A potentially life-saving method to help raise blood pressure in trauma victims experiencing blood loss gets its inspiration from dolphins and seals.
The pre-hospital intervention is simple—place a bag of ice on the victim’s forehead, eyes, and cheeks. In a small study, the method increased and maintained blood pressure in a simulation of trauma victims experiencing blood loss.
“There is a slight reduction in blood pressure during the simulation and we wanted to see if face cooling would reverse that,” says Zachary Schlader, assistant professor of exercise and nutrition sciences at the University at Buffalo. “It turns out, it does. It raises blood pressure during a simulated hemorrhage situation.”
Mammals like seals and dolphins—and, to a much lesser extent, humans—have what’s called the “mammalian diving reflex.” It’s a physiological function that the animals employ for submersion in water.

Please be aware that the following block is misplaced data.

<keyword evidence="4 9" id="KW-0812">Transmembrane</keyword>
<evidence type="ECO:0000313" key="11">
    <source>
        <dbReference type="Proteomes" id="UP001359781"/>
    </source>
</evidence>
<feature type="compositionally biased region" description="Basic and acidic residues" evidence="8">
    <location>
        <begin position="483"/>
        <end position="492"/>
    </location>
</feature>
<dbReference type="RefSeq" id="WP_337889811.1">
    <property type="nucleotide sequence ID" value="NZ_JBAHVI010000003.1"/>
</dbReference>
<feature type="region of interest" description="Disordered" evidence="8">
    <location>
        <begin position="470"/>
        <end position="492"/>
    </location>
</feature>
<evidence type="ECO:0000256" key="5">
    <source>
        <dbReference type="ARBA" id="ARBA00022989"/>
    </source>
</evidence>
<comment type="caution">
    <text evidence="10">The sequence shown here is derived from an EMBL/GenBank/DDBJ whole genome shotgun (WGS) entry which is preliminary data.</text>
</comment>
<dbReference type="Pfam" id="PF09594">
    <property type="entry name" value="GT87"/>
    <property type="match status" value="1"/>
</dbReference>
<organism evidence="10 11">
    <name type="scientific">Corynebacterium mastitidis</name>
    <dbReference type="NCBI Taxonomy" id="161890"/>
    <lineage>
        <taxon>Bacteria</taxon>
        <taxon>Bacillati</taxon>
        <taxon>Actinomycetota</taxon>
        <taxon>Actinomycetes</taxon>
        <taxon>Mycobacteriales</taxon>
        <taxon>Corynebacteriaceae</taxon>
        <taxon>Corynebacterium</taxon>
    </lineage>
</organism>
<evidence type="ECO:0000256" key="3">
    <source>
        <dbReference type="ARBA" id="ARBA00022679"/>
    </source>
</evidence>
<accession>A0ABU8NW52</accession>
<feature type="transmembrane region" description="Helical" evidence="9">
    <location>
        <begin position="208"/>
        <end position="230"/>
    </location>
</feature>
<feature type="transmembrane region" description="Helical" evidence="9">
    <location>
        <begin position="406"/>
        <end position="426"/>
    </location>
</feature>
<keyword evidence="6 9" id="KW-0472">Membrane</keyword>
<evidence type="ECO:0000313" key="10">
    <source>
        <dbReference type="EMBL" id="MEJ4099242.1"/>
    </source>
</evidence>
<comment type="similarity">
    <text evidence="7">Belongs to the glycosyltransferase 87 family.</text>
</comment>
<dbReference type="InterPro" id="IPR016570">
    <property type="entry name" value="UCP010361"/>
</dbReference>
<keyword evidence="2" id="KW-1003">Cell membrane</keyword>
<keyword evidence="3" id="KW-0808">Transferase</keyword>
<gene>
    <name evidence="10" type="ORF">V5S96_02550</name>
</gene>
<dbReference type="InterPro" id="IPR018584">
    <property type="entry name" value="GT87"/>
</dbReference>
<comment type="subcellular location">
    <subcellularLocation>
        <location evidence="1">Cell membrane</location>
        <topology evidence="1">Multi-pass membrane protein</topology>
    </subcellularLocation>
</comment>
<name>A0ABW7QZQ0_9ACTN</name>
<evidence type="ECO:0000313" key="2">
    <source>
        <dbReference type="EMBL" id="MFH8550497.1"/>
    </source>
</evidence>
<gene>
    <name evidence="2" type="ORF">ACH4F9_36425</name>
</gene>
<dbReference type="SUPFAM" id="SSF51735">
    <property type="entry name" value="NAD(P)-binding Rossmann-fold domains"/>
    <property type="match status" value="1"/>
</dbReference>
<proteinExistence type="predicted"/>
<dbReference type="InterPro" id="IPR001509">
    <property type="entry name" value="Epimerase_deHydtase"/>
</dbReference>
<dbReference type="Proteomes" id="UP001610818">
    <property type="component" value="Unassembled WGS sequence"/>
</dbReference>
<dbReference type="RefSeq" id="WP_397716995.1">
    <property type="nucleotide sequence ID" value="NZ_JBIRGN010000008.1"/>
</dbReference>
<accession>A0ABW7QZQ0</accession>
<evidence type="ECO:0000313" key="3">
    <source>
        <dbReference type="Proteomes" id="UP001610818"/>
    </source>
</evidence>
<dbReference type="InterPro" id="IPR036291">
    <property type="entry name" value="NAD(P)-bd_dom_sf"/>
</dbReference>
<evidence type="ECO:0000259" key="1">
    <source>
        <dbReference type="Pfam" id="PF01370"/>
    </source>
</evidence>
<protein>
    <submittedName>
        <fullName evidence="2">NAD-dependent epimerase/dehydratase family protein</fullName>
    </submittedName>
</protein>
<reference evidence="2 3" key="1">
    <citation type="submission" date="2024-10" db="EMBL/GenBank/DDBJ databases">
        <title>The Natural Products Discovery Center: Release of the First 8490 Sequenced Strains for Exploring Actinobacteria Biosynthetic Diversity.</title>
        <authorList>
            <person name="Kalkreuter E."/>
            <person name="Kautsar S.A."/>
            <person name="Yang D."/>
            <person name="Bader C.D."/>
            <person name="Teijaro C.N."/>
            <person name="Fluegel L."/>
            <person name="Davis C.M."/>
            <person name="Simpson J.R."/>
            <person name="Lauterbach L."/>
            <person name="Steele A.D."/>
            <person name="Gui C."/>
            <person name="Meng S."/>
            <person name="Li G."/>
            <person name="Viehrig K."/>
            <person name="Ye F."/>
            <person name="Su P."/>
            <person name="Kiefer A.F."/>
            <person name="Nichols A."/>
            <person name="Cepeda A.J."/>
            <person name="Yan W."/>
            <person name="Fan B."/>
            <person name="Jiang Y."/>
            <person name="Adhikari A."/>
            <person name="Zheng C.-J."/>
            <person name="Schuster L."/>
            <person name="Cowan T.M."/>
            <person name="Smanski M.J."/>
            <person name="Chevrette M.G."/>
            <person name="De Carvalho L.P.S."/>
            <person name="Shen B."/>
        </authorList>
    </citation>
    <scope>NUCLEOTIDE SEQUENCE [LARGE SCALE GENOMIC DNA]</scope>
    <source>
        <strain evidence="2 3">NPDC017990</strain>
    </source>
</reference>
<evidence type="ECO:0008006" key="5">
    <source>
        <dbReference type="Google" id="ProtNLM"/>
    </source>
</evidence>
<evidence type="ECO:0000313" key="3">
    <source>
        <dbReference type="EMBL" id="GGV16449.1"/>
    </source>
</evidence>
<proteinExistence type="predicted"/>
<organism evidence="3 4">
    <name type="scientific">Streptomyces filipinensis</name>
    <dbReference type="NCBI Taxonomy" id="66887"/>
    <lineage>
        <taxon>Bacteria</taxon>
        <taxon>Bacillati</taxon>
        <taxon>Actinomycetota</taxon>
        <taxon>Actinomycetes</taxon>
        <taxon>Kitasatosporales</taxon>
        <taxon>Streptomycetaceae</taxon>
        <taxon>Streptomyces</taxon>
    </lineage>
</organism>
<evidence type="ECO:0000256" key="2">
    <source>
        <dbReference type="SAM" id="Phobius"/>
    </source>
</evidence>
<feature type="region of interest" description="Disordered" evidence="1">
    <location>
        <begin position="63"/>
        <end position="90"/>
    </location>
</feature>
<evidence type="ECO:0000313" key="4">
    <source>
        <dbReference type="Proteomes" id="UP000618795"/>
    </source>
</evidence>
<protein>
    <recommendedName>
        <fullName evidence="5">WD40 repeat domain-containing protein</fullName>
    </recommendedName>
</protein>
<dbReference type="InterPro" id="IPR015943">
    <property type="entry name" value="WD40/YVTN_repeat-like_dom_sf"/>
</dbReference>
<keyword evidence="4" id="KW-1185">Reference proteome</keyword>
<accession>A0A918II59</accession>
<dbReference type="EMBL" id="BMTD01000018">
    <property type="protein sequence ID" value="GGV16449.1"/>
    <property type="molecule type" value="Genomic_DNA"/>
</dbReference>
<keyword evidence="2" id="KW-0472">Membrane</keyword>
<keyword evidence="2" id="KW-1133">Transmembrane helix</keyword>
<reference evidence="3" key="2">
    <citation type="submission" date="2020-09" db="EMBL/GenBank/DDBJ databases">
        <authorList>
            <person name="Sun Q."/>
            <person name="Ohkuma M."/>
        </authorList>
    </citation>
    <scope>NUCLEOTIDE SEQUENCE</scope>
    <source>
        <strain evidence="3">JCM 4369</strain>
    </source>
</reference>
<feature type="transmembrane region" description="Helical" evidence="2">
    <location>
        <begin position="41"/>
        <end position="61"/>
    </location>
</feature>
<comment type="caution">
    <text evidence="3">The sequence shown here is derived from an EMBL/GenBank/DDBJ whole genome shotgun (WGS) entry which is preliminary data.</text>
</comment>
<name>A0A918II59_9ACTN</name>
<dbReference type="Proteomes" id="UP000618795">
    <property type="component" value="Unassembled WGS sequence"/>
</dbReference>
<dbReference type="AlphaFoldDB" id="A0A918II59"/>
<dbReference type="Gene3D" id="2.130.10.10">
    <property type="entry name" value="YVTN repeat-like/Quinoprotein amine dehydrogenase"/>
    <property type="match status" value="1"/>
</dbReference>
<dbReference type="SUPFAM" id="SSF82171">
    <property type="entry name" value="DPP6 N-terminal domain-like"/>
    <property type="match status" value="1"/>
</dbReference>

During the reflex, which is partially activated when the face is immersed in cold water, certain bodily functions temporarily change to conserve oxygen, allowing the animals to remain underwater for long periods of time.
“The idea is, can we utilize a physiological phenomenon to have practical benefit? We’re talking about pre-hospital interventions, so it has to be quick and easy for EMTs, military medics, and other first responders,” Schlader says.
“We’re not changing paradigms. But the biggest thing is, no one’s ever put two and two together. No one’s said I wonder if this could be used as a tool in clinical practice as opposed to simply a tool to probe physiology.”
The researchers have submitted a paper on their findings to the American Journal of Physiology – Regulatory, Integrative and Comparative Physiology.
Source: University at Buffalo